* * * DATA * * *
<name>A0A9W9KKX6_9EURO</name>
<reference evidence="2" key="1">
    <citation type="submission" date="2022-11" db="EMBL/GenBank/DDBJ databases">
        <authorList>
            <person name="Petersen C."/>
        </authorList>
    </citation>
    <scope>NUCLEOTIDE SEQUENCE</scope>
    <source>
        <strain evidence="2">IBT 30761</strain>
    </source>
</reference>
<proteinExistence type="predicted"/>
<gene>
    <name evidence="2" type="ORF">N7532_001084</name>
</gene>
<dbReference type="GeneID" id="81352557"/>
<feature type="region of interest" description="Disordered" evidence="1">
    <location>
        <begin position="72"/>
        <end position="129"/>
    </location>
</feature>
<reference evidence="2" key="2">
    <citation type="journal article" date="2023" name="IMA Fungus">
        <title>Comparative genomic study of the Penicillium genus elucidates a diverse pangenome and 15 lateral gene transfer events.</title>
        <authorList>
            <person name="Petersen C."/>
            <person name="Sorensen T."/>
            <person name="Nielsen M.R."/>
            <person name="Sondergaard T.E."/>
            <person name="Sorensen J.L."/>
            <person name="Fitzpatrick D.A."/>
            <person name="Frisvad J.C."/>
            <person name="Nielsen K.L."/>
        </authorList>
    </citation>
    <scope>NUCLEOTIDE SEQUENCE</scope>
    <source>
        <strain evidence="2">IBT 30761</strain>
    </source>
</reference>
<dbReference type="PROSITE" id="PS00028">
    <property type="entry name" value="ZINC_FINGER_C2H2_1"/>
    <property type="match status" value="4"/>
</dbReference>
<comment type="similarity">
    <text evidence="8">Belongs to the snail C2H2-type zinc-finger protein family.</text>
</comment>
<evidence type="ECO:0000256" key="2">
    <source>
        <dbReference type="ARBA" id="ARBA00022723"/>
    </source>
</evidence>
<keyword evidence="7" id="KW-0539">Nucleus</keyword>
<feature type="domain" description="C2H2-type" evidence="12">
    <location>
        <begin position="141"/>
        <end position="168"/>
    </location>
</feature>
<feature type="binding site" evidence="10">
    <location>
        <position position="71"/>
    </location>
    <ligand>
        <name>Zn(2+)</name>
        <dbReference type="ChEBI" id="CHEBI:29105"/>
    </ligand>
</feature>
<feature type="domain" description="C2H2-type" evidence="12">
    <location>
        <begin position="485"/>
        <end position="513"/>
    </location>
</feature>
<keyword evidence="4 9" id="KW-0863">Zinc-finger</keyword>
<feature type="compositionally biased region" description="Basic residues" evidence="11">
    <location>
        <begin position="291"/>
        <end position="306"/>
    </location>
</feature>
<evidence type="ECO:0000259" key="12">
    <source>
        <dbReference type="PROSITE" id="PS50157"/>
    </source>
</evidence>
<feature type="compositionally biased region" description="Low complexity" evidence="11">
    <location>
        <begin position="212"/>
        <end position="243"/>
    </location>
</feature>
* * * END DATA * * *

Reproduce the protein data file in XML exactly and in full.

<name>A0A9W9KKX6_9EURO</name>
<reference evidence="2" key="1">
    <citation type="submission" date="2022-11" db="EMBL/GenBank/DDBJ databases">
        <authorList>
            <person name="Petersen C."/>
        </authorList>
    </citation>
    <scope>NUCLEOTIDE SEQUENCE</scope>
    <source>
        <strain evidence="2">IBT 30761</strain>
    </source>
</reference>
<proteinExistence type="predicted"/>
<gene>
    <name evidence="2" type="ORF">N7532_001084</name>
</gene>
<dbReference type="GeneID" id="81352557"/>
<feature type="region of interest" description="Disordered" evidence="1">
    <location>
        <begin position="72"/>
        <end position="129"/>
    </location>
</feature>
<reference evidence="2" key="2">
    <citation type="journal article" date="2023" name="IMA Fungus">
        <title>Comparative genomic study of the Penicillium genus elucidates a diverse pangenome and 15 lateral gene transfer events.</title>
        <authorList>
            <person name="Petersen C."/>
            <person name="Sorensen T."/>
            <person name="Nielsen M.R."/>
            <person name="Sondergaard T.E."/>
            <person name="Sorensen J.L."/>
            <person name="Fitzpatrick D.A."/>
            <person name="Frisvad J.C."/>
            <person name="Nielsen K.L."/>
        </authorList>
    </citation>
    <scope>NUCLEOTIDE SEQUENCE</scope>
    <source>
        <strain evidence="2">IBT 30761</strain>
    </source>
</reference>
<dbReference type="PROSITE" id="PS00028">
    <property type="entry name" value="ZINC_FINGER_C2H2_1"/>
    <property type="match status" value="4"/>
</dbReference>
<comment type="similarity">
    <text evidence="8">Belongs to the snail C2H2-type zinc-finger protein family.</text>
</comment>
<evidence type="ECO:0000256" key="2">
    <source>
        <dbReference type="ARBA" id="ARBA00022723"/>
    </source>
</evidence>
<keyword evidence="7" id="KW-0539">Nucleus</keyword>
<feature type="domain" description="C2H2-type" evidence="12">
    <location>
        <begin position="141"/>
        <end position="168"/>
    </location>
</feature>
<feature type="binding site" evidence="10">
    <location>
        <position position="71"/>
    </location>
    <ligand>
        <name>Zn(2+)</name>
        <dbReference type="ChEBI" id="CHEBI:29105"/>
    </ligand>
</feature>
<feature type="domain" description="C2H2-type" evidence="12">
    <location>
        <begin position="485"/>
        <end position="513"/>
    </location>
</feature>
<keyword evidence="4 9" id="KW-0863">Zinc-finger</keyword>
<feature type="compositionally biased region" description="Basic residues" evidence="11">
    <location>
        <begin position="291"/>
        <end position="306"/>
    </location>
</feature>
<evidence type="ECO:0000259" key="12">
    <source>
        <dbReference type="PROSITE" id="PS50157"/>
    </source>
</evidence>
<feature type="compositionally biased region" description="Low complexity" evidence="11">
    <location>
        <begin position="212"/>
        <end position="243"/>
    </location>
</feature>